In May, my husband Greg and I went to France for the first time, and I sketched the Eiffel Tower. Sketching one of the world’s most famous icons felt like a dream come true – the ultimate in urban sketching. But although I can’t resist sketching world-famous icons whenever I’m fortunate enough to see them, for me, urban sketching is much more than that.

Urban sketching is a tree with its middle chopped away to accommodate Seattle’s ubiquitous power lines. It’s about a couple of women chatting over coffee, or about workers roofing the house next door. It’s about an excavator filling a hole where a cherry tree once stood. Or the Tibetan monastery I drive by frequently that I couldn’t resist because it’s bright orange. Urban sketching is a string band performing at a local farmers’ market – or perhaps in Villefranche-sur-Mer.

Celebrating the mundane as well as the famous is what urban sketching is all about. My sketches are not necessarily about “special” moments; they are moments made special because I sketched them."

Tina has been editor of Drawing Attention since 2013 and now serves on the Urban Sketchers editorial board. See more of her sketches on her blog, on Flickr and on Instagram.

Meet the Correspondent: Pete Scully > Davis, Calif.$show=/search/label/Pete%20Scully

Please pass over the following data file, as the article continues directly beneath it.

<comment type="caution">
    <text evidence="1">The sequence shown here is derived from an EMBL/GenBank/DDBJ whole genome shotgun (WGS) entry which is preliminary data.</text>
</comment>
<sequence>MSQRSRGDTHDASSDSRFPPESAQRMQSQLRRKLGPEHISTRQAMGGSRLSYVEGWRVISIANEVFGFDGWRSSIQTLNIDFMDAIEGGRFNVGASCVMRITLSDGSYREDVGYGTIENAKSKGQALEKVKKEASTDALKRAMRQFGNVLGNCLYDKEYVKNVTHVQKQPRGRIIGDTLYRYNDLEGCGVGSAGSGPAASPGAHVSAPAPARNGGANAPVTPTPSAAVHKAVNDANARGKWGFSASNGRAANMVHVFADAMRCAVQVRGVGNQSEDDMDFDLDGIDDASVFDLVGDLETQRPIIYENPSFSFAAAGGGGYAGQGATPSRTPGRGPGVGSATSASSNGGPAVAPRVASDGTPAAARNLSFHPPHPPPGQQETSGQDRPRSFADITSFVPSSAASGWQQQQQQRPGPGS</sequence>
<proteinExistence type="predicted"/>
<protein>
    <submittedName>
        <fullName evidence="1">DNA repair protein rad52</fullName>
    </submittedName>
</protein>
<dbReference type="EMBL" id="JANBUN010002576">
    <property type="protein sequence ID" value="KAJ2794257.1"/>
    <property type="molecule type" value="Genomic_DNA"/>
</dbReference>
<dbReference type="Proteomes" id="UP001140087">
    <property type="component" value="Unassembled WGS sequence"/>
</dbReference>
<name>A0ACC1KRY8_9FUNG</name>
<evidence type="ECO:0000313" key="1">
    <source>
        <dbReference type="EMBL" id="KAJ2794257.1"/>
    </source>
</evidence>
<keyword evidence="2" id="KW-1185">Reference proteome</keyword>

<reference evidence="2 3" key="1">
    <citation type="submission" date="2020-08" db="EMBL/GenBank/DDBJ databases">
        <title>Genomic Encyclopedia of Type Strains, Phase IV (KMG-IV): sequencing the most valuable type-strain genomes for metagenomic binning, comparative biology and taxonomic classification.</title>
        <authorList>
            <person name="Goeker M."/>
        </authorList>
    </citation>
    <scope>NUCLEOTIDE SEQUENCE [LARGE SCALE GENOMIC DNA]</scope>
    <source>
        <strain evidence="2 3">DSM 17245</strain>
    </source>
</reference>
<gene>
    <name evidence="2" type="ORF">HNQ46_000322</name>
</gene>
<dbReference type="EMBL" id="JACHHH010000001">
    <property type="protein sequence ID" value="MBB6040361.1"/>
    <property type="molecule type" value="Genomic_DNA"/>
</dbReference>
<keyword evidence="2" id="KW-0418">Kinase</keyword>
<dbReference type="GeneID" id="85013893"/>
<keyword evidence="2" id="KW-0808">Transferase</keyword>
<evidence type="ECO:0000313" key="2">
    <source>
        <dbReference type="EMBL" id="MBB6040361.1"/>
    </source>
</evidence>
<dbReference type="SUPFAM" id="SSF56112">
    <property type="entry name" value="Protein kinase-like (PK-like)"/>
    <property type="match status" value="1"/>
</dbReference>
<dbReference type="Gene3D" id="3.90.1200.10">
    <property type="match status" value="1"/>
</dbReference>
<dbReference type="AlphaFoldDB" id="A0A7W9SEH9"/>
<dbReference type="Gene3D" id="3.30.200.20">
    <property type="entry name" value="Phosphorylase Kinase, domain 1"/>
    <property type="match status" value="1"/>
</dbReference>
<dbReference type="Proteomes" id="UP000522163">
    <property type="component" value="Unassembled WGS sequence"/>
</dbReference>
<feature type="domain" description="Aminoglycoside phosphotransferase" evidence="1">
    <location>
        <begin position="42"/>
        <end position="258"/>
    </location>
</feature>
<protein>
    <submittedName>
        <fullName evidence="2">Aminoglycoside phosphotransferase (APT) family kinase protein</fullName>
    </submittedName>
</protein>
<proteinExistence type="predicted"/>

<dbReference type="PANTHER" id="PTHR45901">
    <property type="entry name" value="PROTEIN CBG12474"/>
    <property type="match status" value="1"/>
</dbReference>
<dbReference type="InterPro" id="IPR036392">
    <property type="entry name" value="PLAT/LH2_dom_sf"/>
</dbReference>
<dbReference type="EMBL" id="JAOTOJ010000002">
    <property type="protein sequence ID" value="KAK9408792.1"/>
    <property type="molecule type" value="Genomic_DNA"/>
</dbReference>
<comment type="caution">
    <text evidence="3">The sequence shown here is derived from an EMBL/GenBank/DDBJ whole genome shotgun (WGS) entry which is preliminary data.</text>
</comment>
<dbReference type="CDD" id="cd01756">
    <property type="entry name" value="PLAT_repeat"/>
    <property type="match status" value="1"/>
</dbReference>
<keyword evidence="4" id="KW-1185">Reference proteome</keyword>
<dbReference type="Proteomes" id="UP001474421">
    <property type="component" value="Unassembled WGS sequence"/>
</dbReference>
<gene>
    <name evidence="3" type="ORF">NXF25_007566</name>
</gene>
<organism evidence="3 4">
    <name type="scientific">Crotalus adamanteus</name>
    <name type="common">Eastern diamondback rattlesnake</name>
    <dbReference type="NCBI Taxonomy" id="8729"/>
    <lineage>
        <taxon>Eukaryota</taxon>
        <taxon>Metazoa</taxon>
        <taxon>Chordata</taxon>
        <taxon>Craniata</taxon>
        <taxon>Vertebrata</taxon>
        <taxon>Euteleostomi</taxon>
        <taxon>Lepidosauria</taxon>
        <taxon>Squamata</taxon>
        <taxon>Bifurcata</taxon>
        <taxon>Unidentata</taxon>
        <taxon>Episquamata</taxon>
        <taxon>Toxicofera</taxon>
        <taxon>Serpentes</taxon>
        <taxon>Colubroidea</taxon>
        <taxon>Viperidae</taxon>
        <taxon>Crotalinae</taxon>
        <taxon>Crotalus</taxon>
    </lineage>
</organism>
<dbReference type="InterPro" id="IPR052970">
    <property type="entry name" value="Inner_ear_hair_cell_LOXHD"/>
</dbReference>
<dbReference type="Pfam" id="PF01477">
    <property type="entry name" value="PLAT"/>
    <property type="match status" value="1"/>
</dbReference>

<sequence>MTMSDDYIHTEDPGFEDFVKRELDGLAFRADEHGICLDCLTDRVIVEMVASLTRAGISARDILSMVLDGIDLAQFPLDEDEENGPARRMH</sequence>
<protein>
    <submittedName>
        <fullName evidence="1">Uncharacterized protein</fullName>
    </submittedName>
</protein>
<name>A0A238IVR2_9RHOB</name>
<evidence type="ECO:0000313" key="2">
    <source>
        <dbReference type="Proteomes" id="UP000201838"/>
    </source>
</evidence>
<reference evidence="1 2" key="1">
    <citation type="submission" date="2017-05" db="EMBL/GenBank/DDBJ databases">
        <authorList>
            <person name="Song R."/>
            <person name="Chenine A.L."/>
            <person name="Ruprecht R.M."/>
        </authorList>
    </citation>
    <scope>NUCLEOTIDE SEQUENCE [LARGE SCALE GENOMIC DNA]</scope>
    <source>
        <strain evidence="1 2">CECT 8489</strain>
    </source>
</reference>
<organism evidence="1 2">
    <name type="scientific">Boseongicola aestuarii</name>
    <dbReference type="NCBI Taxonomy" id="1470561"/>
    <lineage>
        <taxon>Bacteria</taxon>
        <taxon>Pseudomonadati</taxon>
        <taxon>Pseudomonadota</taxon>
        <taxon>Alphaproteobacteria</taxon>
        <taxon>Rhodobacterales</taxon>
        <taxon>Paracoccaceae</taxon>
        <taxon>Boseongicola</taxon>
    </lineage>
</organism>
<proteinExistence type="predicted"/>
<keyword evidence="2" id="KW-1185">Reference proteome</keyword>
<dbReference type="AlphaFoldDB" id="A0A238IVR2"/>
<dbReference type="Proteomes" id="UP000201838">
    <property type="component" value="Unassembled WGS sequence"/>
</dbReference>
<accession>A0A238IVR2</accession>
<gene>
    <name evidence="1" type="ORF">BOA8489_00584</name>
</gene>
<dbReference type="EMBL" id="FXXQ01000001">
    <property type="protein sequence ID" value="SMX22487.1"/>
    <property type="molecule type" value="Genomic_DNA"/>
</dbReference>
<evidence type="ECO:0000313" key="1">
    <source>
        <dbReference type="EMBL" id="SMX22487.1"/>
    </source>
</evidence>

"I am from urban north London, but now live in urbane Davis California. I sketch, I write, sometimes do things and go places and my name is Pete.

When not Davis, I sketch Sacramento, San Francisco, London, or anywhere else I happen to be. I tend to erase people and cars from my cities, but I'm starting to get over this.

Davis: calm, old-fashioned, progressive, quirky, very very hot in the summer. I use micron and copic pens, with watercolour."

• Pete's blog.
• Pete's art on Flickr.

Meet the Correspondent: Suhita Shirodkar > San Jose, Calif.$show=/search/label/Suhita%20Shirodkar

"I was born in Mumbai (Bombay) and lived in different parts of India until I moved to San Jose, California, where I now live.

Travel inspires my art, but, traveling or not, I try to view the world around me as a traveller would; so whether I’m capturing a moment of calm on the banks of the Ganges in India, or sketching over coffee at my local coffee shop, I aim to look deeply, and with wonder, at both the everyday and the exotic, the old and the new.